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CHICAGO, Oct 18 (Reuters) - Chicago Mercantile Exchange live cattle futures turned lower on Tuesday after investors pocketed profits after recent gains while awaiting cash prices later in the week, said traders.
* At 09:35 a.m. CDT (1435 GMT) October was 0.800 cent per pound lower at 96.475 cents, and December down 0.400 cent to 98.700 cents.
* Early-week cash sales at smaller sale barns in the U.S. Plains were $96 to $100 per cwt, said industry sources. Last week the bulk of slaughter-ready, or cash, cattle brought $97 to $98.
* Extremely profitable packer margins and 7,400 fewer cattle for sale than last week might embolden feedlots to hold out for more money, said traders and analysts.
* They said wholesale beef values may be close to bottoming out as supermarkets consider featuring other meat proteins after the conclusion of October Pork Month.
* Those in the cash and futures markets will pay a bit more attention to the newly-established Fed Cattle Exchange (FCE) that will have close to 13,400 head of cattle for sale on Wednesday, an analyst said.
* The number cattle for sale on the FCE is growing, but 40,000 to 60,000 head may be needed to bring it closer in line with the number of animals typically sold over a 5-state region, an analyst said.
FEEDER CATTLE - October was 0.725 cent per pound lower at 120.975 cents, on profit-taking and live cattle market selling.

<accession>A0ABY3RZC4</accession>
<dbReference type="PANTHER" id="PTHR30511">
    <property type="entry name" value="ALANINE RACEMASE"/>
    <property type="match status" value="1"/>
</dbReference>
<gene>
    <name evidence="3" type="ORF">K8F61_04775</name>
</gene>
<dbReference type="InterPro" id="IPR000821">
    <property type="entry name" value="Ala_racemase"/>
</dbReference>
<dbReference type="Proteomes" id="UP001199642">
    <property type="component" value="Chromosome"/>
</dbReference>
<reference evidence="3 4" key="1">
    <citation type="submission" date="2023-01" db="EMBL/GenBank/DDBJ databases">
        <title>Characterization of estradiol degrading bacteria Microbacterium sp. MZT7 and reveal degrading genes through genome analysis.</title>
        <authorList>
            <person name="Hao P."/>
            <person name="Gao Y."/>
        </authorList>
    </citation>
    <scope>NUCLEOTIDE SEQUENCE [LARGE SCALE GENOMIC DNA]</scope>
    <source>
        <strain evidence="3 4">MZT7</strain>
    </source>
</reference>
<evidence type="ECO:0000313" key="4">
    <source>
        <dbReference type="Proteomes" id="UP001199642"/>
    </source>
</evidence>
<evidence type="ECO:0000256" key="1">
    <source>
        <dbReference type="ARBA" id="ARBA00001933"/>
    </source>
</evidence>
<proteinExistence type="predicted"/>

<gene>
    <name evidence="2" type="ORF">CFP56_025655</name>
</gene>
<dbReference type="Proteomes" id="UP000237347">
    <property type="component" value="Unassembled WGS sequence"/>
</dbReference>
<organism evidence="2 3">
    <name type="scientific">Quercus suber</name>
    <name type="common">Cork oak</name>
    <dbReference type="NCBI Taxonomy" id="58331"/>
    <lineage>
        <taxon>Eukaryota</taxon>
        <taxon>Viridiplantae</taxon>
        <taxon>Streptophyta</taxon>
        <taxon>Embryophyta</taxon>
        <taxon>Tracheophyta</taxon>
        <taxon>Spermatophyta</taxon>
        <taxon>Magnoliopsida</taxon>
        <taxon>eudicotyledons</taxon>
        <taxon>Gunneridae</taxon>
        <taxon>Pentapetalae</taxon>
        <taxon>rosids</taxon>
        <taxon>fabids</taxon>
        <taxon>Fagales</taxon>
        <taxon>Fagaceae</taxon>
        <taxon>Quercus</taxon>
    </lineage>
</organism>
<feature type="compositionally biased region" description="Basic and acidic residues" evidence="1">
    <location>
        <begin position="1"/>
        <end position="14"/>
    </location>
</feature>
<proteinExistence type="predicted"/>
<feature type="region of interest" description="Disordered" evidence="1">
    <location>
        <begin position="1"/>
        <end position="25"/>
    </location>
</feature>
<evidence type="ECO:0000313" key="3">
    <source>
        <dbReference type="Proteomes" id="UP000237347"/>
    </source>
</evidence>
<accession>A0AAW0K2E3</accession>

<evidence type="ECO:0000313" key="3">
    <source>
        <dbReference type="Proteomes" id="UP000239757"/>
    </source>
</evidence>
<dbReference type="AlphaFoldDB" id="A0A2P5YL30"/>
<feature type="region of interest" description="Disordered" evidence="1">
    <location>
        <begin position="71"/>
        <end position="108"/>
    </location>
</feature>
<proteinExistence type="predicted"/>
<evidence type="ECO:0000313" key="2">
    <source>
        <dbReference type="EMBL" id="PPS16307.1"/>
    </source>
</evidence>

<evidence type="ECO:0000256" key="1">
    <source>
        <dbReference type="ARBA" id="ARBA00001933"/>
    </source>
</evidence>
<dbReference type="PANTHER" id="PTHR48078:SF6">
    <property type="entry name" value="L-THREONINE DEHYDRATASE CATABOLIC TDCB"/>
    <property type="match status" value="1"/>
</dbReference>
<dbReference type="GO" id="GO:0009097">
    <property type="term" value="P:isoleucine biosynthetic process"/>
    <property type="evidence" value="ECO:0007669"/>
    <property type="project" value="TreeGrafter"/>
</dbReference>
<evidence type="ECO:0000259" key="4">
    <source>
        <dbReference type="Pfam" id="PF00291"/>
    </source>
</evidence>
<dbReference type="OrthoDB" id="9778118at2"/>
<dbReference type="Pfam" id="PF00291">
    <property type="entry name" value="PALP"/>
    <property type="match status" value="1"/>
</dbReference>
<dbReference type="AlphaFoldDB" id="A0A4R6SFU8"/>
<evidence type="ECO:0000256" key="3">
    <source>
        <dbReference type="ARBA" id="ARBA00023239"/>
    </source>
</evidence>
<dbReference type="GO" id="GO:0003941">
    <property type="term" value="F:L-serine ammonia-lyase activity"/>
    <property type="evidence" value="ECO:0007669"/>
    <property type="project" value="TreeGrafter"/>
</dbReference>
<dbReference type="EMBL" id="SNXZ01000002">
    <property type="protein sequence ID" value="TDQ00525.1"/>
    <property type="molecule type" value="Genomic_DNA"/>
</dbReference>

LEAN HOGS - December was up 0.250 cent per pound to 41.850 cents. February was down 0.050 cent to 48.875 cents, and April down 0.125 cent to 56.950 cents.
* CME December lean hogs was underpinned by Monday's generally steady cash prices and higher wholesale pork values, said traders.
* They said investors bought December futures and simultaneously sold deferred contracts on worries that increased supplies in the coming months might strain slaughter capacity at that time.
* Monday's USDA hog slaughter data suggests Smithfield Foods' East Coast hog plants are fully operational after being idled by Hurricane Matthew.
* But some analysts and traders said it could take as long as a week for the hog industry to process as many as 200,000 hogs that may have backed up on southeastern U.S. farms as a result of the storm. (Reporting by Theopolis Waters in Chicago)